Researchers have discovered a way to coat therapeutic devices to enable them to pass through the body’s natural ‘security system’, designed to reject foreign objects that have entered the body, for better drug delivery.
The research, which was recently published in the journal Science, could help ‘foreign bodies’, such as pacemakers, artificial joints and nanoparticles designed to deliver drugs, to be accepted in the body more easily.
Researchers at the University of Pennsylvania School of Engineering and Applied Science and Penn’s Institute for Translational Medicine and Therapeutics have created a ‘passport’ for such therapeutic devices by coating them in a human protein that can pass through the body without being identified as foreign by the body.
The innate immune system tries to destroy or form a barrier to particles it doesn’t recognise as being part of the body, and drug-delivery nanoparticles naturally trigger this response.
In earlier research conducted in 2008, scientists discovered that the human protein CD47, found on almost all mammalian cell membranes, binds to a macrophage receptor known as SIRPa in humans. If a macrophage’s SIRPa binds to a cell’s CD47, it tells the macrophage that the cell isn’t an invader and should be allowed to proceed on.
Since the publication of this discovery, scientists have discovered how to computationally design the smallest sequence of amino acids that would act like CD47.
After chemically synthesising this minimal peptide, the team attached it to conventional nanoparticles that could be used in a variety of experiments and used mouse models to demonstrate better imaging of tumors, and as well as improved efficacy of an anti-cancer drug-delivery particles.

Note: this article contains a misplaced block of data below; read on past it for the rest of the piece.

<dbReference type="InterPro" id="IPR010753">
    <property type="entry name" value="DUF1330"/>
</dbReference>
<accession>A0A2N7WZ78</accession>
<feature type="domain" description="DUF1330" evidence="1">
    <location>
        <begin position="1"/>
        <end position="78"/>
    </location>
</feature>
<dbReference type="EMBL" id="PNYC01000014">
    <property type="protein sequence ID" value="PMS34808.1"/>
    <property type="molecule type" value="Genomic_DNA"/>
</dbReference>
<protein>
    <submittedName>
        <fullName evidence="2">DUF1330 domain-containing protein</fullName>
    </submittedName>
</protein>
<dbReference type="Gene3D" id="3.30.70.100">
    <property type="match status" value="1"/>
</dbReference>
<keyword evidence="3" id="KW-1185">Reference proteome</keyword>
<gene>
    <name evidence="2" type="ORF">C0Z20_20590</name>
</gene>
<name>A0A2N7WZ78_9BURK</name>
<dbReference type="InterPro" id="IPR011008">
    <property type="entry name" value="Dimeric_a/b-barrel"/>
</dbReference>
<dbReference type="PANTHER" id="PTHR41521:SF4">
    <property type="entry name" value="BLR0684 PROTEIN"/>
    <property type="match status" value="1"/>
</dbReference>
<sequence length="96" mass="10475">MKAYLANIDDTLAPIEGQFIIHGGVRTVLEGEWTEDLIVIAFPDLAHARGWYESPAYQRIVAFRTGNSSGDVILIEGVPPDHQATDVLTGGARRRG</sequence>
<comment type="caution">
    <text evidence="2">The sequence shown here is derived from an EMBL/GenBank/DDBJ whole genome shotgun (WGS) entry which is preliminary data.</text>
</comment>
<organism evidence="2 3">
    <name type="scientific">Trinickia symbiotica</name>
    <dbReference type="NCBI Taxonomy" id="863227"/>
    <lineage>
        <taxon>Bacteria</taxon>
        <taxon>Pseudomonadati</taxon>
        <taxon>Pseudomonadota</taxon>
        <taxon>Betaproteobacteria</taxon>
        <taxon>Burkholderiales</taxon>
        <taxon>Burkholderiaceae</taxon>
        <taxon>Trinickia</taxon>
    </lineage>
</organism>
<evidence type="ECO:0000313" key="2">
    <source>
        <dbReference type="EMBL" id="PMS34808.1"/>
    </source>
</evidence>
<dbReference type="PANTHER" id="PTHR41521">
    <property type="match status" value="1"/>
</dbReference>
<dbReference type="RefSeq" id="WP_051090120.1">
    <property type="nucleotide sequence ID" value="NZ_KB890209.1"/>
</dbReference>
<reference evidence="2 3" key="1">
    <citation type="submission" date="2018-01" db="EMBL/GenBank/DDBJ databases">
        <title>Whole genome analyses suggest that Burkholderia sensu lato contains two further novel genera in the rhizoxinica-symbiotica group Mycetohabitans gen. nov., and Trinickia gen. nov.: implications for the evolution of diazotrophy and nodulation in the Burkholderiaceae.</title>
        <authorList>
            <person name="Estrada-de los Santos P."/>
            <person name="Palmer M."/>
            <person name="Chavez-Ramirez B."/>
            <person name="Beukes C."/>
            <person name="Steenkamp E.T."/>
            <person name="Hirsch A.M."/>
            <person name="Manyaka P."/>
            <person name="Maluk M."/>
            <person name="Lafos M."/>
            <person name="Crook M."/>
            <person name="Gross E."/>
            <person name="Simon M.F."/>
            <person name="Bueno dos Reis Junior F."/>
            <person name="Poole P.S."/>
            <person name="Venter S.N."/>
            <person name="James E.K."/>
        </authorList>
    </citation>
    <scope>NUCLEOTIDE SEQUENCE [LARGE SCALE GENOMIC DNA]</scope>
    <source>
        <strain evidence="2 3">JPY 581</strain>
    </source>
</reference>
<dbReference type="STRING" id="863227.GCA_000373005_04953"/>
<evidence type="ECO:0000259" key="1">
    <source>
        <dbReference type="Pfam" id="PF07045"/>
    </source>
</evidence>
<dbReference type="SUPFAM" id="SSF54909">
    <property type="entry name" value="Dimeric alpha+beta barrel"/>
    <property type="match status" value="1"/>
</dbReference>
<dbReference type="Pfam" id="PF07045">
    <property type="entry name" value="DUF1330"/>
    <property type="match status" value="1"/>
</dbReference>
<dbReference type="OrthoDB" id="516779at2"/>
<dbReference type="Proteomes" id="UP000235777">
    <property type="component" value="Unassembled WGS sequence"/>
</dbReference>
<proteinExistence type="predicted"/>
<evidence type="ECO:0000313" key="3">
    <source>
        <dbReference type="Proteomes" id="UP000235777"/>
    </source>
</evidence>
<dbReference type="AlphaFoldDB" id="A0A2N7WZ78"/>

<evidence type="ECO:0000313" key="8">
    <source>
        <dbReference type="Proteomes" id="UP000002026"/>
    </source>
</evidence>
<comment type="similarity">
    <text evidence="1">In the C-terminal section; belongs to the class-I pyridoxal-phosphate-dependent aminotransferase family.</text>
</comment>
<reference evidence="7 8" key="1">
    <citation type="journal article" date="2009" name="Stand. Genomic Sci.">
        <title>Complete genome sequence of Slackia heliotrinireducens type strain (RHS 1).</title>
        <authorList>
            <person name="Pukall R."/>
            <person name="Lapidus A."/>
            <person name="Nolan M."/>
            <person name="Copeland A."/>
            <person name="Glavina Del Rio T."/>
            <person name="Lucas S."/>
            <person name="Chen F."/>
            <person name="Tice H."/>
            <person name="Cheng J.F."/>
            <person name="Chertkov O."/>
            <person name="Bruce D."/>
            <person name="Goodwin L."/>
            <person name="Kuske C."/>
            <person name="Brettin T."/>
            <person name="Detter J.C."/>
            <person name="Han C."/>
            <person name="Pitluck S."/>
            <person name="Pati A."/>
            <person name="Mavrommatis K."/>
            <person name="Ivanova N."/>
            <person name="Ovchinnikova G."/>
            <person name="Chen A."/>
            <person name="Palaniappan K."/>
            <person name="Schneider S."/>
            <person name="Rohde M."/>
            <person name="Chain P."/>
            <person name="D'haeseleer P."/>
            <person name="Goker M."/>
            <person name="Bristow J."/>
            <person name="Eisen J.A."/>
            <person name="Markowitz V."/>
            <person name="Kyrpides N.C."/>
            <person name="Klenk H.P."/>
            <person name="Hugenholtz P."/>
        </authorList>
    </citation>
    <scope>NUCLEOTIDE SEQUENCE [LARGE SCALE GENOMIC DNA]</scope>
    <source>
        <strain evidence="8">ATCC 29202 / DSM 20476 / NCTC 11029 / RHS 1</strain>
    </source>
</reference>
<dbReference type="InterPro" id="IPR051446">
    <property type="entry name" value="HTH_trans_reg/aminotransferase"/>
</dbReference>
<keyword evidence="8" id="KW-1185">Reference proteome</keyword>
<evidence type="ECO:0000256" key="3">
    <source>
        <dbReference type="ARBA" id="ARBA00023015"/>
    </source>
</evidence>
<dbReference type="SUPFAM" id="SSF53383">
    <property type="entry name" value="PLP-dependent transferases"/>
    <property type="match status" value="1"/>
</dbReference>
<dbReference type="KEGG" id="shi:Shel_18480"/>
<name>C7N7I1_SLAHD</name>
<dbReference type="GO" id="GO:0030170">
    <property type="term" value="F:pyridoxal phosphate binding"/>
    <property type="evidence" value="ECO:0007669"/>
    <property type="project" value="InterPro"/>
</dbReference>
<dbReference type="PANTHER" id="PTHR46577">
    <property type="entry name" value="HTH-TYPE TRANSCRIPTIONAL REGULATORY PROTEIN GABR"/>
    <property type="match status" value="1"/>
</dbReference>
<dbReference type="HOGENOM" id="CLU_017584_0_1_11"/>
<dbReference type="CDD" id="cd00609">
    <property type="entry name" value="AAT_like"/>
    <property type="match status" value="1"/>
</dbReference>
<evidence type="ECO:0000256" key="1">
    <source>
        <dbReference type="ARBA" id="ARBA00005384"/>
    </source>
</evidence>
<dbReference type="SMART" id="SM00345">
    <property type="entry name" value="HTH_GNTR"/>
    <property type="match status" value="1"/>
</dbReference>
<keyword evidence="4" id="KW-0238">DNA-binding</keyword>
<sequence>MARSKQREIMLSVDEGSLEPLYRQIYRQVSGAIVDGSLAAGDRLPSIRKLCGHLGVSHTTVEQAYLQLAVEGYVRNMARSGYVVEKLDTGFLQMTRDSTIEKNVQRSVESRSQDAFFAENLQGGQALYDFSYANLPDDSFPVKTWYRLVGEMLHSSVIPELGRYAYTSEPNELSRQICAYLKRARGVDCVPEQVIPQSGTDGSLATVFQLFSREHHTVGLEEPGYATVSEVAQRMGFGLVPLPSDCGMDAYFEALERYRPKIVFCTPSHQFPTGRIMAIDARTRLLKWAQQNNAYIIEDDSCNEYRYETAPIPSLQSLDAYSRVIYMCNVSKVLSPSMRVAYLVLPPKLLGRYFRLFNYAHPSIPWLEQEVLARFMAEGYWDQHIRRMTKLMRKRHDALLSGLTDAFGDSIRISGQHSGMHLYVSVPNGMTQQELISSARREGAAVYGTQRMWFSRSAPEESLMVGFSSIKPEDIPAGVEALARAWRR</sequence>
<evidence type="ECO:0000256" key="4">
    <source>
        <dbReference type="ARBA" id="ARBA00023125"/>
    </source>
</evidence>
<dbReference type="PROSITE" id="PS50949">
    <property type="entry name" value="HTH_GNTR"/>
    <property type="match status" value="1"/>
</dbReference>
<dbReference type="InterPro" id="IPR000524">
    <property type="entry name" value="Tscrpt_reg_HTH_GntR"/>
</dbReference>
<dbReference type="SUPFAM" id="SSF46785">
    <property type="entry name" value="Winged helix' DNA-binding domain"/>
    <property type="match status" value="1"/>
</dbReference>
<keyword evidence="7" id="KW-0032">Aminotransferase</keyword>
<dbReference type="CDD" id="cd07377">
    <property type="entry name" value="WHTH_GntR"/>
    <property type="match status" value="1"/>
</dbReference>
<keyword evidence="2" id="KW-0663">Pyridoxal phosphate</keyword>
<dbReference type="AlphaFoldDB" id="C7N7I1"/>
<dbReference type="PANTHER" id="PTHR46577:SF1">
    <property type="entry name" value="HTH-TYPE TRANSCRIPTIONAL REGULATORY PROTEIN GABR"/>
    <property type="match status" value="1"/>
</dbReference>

Though early days, the research team hope the ‘minimal peptide’ can be attached to a wide range of drug-delivery vehicles.
Graduate student Pia Rodriguez said; "From your body’s perspective, an arrowhead a thousand years ago and a pacemaker today are treated the same – as a foreign invader.
"We’d really like things like pacemakers, sutures and drug-delivery vehicles to not cause an inflammatory response from the innate immune system."
During the experiments, scientists used different fluorescent dyes on two kinds of nanoparticles and took blood samples every 10 minutes to measure how many particles of each kind were left.
"We injected the two particles in a 1-to-1 ratio and 20-30 minutes later, there were up to four times as many particles with the peptide left," Rodriguez added.
Chief conductor of the study professor, Dennis Discher, said the passport molecule can be made cleanly in a machine and easily modified during synthesis in order to attach to all sorts of implanted and injected things.
The research was supported by the National Institutes of Health, Penn’s Institute for Translational Medicine and Therapeutics, the National Science Foundation, Penn’sMaterials Research Science and Engineering Center and Penn’s Nano / Bio Interface Center.
Image: Scientists hope their research will aid the delivery of nanoparticles.